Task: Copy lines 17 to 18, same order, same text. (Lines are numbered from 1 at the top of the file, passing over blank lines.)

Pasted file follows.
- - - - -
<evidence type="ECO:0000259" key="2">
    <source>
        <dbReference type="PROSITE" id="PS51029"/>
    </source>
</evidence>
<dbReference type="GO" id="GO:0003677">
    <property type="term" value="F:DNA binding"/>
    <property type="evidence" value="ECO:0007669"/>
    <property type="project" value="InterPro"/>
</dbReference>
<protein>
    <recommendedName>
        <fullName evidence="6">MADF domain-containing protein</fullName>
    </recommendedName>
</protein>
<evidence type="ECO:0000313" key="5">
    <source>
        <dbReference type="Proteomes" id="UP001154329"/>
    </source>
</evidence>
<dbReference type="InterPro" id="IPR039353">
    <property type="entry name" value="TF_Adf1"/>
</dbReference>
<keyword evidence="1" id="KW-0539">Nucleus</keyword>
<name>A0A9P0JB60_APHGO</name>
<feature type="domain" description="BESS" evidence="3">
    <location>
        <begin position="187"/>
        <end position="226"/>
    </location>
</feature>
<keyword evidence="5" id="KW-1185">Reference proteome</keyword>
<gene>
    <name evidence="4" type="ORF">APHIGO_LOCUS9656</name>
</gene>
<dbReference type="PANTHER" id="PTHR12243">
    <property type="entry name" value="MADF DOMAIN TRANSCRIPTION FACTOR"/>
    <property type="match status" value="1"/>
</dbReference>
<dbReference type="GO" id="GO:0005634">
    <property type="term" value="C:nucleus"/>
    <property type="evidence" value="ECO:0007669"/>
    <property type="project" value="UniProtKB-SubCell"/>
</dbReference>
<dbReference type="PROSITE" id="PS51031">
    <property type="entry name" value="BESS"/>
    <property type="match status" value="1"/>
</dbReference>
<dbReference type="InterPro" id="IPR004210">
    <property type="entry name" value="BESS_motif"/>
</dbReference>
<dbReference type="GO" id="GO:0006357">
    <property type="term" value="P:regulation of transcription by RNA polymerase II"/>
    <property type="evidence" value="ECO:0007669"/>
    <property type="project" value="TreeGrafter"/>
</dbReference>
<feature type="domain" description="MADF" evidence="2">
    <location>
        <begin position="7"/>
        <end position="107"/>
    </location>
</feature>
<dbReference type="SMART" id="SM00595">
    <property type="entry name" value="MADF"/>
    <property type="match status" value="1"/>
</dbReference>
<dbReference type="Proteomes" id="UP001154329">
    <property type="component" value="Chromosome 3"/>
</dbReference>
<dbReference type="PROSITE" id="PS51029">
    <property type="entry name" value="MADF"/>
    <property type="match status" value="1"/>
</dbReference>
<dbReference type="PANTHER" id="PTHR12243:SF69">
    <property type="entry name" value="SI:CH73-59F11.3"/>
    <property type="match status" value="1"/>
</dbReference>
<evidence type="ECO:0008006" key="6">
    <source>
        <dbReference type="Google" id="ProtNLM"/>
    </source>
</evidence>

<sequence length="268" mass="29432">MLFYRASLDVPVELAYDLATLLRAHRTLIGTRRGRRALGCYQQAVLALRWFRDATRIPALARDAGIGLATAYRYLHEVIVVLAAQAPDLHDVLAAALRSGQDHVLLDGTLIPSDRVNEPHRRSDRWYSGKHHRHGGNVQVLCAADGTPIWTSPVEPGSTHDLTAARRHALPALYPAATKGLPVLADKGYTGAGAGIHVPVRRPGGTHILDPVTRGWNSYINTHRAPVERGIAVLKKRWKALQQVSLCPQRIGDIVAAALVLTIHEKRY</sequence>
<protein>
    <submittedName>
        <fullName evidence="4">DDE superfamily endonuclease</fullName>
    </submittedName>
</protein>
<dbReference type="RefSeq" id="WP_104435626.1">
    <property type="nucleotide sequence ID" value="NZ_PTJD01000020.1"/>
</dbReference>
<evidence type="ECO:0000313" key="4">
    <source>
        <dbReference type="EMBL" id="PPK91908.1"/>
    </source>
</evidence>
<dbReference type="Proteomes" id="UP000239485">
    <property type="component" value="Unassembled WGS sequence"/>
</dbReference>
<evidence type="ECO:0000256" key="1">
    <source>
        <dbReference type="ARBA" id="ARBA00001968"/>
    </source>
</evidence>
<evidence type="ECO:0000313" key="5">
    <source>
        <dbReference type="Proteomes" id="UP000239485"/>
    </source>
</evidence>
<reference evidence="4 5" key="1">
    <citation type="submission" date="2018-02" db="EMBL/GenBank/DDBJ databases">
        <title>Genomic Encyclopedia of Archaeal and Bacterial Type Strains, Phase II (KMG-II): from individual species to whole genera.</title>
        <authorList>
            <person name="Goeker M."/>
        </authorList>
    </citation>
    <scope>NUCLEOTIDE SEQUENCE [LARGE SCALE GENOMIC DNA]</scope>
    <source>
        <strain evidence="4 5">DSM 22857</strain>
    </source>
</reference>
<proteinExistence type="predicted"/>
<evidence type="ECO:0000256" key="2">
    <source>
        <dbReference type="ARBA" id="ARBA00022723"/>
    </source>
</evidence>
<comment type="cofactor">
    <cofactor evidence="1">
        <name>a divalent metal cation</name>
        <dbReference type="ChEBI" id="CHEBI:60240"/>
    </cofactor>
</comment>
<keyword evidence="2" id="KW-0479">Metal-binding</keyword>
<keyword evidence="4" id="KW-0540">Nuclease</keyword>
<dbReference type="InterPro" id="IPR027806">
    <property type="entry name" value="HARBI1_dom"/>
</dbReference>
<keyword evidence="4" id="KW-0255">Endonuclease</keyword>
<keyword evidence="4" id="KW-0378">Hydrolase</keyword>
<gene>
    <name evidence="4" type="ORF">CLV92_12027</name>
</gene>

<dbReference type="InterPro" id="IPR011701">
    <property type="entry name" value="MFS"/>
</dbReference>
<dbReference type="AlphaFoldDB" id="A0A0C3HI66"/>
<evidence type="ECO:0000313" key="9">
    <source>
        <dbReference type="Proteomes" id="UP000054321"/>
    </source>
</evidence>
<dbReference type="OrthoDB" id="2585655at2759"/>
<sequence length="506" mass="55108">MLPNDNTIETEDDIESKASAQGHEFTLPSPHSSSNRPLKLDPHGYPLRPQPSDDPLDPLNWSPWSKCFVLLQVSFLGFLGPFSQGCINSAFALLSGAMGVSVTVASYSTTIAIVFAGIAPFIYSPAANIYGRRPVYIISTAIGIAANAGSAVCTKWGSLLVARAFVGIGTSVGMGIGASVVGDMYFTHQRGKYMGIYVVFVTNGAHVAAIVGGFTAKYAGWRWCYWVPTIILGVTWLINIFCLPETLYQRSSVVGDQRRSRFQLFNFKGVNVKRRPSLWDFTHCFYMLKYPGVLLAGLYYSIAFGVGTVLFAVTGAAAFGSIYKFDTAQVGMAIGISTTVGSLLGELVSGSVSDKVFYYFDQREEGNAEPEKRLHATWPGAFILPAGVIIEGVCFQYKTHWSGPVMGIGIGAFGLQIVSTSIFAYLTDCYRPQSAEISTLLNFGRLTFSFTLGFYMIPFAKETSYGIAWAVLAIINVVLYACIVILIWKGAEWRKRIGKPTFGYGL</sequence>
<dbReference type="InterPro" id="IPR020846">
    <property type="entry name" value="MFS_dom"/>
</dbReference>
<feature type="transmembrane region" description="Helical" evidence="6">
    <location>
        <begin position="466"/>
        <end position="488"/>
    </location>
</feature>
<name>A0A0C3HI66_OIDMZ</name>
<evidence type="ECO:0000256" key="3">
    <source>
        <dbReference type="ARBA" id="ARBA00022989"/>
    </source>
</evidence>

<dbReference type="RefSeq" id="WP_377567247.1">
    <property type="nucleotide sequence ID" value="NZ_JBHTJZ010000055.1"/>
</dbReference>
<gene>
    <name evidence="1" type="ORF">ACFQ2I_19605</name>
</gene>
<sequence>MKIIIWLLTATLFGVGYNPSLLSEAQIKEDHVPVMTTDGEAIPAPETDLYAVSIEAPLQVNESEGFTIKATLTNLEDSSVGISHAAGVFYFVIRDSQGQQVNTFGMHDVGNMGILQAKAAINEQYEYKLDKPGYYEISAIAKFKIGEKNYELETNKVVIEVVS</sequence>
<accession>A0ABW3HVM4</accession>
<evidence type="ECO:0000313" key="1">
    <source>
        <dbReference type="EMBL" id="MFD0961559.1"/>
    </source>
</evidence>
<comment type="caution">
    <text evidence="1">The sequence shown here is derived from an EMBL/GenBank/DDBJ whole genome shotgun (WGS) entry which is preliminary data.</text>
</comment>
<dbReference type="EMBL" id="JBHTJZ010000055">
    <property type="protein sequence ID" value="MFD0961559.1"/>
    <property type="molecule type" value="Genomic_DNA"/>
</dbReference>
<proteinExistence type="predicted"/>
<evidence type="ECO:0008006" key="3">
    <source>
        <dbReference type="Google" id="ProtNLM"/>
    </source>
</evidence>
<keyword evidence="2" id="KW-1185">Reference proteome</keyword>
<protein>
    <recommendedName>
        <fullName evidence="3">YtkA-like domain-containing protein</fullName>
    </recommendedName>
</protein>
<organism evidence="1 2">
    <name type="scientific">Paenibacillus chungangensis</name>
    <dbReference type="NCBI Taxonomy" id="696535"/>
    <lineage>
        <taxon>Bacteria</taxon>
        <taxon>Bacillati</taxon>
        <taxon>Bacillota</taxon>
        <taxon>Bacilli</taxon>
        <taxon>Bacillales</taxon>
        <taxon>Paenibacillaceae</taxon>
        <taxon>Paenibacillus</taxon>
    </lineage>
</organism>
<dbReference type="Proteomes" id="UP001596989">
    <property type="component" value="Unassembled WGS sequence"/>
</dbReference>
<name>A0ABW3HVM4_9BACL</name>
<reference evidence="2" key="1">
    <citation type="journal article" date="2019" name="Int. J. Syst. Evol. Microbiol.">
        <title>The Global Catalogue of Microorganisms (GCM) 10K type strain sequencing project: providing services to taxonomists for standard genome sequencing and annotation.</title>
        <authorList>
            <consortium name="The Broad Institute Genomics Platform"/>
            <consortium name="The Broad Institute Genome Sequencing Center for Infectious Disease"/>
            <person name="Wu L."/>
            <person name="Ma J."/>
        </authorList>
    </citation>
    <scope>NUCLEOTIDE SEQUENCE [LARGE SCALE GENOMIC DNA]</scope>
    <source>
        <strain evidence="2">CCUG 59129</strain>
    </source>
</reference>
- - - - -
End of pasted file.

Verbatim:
    <source>
        <dbReference type="Proteomes" id="UP001154329"/>